First Peter calls on us to rejoice, not because the trials and testing has passed. Peter calls on us to rejoice because Jesus victory over death and our dependence on him is worthy of our thankful hearts and our praiseful songs. Dependence on God for life is strength not weakness. When you recognize that dependence, you see more of God’s blessings that surround you.

Sunday, March 15, 2020

Broken Vessels

Robert McCarty
Sermon from Christ Lutheran Church
Staunton, VA
March 15, 2020

Broken Vessels

Once upon a time, [in a time and a place before indoor plumbing], a young woman worked for a merchant [family] who lived on top of a hill. She worked as [their] laundress and every day she had to walk down the hill to collect water from a stream. She had two pots to carry water, which she hung upon a pole she could carry over her shoulders. With time one of her pots got a slender crack along its side. She observed the cracks on the pot and decided she could still use it.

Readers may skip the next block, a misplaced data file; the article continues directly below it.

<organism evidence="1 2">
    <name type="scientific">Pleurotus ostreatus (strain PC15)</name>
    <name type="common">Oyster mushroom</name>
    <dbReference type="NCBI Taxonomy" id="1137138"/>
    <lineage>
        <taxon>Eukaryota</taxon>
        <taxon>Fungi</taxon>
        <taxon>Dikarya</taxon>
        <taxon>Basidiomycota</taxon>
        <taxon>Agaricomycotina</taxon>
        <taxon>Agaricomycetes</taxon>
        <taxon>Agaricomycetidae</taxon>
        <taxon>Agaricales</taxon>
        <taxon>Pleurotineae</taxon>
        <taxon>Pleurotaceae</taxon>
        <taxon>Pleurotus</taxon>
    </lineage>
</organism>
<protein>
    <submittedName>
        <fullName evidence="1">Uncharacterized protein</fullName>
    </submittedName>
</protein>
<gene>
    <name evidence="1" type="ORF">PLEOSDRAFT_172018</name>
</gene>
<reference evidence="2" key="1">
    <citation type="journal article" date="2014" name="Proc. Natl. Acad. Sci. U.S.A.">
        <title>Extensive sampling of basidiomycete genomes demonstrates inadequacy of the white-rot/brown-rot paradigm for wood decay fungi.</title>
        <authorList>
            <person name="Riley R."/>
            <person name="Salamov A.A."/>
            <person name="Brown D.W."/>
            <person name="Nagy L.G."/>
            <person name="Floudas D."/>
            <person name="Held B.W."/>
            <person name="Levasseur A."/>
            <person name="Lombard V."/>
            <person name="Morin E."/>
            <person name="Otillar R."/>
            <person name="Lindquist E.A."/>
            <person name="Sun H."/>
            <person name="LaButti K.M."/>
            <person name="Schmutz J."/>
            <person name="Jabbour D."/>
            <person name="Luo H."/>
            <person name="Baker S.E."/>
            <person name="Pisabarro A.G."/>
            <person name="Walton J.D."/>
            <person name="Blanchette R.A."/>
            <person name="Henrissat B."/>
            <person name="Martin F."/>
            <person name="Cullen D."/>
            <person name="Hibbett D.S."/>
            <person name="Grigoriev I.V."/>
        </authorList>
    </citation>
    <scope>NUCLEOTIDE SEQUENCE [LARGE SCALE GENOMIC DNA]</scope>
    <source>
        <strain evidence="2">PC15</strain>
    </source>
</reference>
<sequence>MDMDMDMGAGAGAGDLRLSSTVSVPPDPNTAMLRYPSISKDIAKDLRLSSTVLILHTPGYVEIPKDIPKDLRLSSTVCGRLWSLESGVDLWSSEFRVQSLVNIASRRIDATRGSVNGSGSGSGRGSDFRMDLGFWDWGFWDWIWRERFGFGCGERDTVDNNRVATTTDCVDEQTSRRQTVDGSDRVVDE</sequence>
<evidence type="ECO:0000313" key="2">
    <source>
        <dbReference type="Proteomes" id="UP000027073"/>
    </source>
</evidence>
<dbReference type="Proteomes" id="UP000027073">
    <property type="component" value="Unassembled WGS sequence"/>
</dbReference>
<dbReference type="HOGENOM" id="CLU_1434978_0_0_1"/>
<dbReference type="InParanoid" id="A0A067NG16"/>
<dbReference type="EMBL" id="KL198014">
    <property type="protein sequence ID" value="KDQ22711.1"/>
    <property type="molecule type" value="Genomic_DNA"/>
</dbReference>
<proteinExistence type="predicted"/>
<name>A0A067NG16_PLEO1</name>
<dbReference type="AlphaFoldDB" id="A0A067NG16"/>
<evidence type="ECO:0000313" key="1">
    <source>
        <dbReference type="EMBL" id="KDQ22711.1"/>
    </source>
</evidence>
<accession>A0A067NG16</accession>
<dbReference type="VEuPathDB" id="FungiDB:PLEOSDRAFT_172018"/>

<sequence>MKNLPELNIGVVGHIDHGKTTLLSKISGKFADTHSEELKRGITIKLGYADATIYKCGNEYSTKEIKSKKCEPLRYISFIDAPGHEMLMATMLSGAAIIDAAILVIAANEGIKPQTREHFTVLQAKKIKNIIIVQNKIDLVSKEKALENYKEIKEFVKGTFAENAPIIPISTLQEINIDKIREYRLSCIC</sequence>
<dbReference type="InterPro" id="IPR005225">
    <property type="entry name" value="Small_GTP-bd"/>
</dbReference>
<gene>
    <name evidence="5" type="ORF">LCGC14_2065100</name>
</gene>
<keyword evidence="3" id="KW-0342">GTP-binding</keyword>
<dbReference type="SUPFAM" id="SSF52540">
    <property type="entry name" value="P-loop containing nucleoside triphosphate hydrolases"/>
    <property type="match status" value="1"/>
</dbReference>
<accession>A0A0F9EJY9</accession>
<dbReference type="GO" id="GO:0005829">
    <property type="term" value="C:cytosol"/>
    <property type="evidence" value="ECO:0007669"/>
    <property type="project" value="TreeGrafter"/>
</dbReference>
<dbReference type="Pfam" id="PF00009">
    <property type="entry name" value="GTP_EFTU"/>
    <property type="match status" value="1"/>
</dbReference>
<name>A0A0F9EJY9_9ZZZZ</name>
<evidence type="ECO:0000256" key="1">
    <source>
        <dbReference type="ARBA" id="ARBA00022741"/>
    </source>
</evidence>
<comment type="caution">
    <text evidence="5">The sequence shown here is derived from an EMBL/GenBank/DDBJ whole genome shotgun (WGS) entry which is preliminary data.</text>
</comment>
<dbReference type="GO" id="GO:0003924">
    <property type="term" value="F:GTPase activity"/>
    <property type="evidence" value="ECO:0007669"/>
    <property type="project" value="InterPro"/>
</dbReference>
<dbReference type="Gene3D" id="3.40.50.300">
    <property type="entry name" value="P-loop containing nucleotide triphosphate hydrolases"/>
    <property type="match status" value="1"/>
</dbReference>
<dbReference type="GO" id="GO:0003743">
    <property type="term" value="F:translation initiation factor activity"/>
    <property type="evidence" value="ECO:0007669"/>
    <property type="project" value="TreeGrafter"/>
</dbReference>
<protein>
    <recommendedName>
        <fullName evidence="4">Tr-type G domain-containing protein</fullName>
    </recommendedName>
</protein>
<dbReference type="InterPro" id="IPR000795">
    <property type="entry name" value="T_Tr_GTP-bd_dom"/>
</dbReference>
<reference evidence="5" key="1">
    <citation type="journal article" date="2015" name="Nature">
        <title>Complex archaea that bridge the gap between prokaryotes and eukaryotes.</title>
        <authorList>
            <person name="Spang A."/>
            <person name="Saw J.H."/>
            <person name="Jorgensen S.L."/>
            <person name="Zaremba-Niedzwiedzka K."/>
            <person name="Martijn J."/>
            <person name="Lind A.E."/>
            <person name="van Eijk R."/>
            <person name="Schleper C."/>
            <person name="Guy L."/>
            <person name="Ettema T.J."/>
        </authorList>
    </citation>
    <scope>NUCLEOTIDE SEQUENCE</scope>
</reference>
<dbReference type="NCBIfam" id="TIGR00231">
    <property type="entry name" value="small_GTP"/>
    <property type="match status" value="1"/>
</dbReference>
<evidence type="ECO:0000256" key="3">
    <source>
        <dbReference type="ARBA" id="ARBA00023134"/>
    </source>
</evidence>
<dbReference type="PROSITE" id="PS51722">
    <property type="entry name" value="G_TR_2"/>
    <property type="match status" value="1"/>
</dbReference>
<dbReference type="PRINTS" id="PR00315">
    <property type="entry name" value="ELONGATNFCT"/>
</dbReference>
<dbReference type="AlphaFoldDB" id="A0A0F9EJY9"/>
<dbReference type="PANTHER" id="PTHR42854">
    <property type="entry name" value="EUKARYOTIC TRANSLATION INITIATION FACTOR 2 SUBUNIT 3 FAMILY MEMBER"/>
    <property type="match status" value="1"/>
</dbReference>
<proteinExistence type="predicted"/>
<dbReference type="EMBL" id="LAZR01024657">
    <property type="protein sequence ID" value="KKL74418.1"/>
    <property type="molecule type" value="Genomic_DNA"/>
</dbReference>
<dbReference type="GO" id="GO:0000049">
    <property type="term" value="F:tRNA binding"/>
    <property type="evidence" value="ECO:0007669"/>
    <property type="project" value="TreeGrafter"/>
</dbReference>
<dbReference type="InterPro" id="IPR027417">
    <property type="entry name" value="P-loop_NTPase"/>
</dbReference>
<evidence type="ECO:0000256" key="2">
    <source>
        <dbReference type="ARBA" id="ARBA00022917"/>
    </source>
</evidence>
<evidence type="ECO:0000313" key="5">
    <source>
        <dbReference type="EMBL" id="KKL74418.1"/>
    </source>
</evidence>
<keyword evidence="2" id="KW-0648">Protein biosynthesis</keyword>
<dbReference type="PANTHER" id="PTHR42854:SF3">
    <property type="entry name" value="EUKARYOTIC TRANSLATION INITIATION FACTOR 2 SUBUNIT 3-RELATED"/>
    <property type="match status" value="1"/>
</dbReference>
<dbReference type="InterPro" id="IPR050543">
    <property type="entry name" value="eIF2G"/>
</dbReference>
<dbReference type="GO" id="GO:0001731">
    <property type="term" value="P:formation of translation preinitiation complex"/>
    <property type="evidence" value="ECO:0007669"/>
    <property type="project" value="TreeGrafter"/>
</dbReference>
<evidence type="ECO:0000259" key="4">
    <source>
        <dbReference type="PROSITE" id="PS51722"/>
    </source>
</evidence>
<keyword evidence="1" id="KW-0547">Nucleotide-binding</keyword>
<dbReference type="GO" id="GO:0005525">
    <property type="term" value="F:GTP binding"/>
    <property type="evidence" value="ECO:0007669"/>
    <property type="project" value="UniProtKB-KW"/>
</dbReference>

Every day, the woman carried those pots down the hill to the stream, filled them to the brim, and  walked back up the hill, balancing the pole across her shoulders. By the time she reached the house, the [broken]  pot would be only half full while the other pot delivered a full portion of water.
The [broken] pot glanced at the other pot and saw water filled to the top, and it began to feel desolate. The full pot was proud of its accomplishment while the cracked pot felt ashamed and miserable that it was able to accomplish only half of what it was meant to.
After a few years of what the [broken] pot perceived to be a failure, it spoke to the [laundress]. “ I apologize for my flaws. The crack on my side, has made me useless. I spill half of the water. I’m of no good!” the pot said.
The [woman] felt sorry for the old [broken] pot, and she said,”But pot, you don’t understand, You haven’t been paying attention. Look around you. As we return to the [family’s] house, I want you to look at the path we traverse.”
The next time when the lady carried the water up the hill, the pot carefully observed the path along the way. For the first time the pot stopped looking inward and instead looked out. On his side of the trail the pot noticed beautiful flowers growing in abundance. While the other side was still dry.

As the [laundress] reached the top of the hill, she asked “Did you notice the beautiful flowers on the path? They are only on your side of the path. I had always known about your cracks and I took advantage of it to water [seeds I planted along your way]. Without you being just the way you are, the path uphill would not have this beauty [and these flowers would not grace our family’s home].”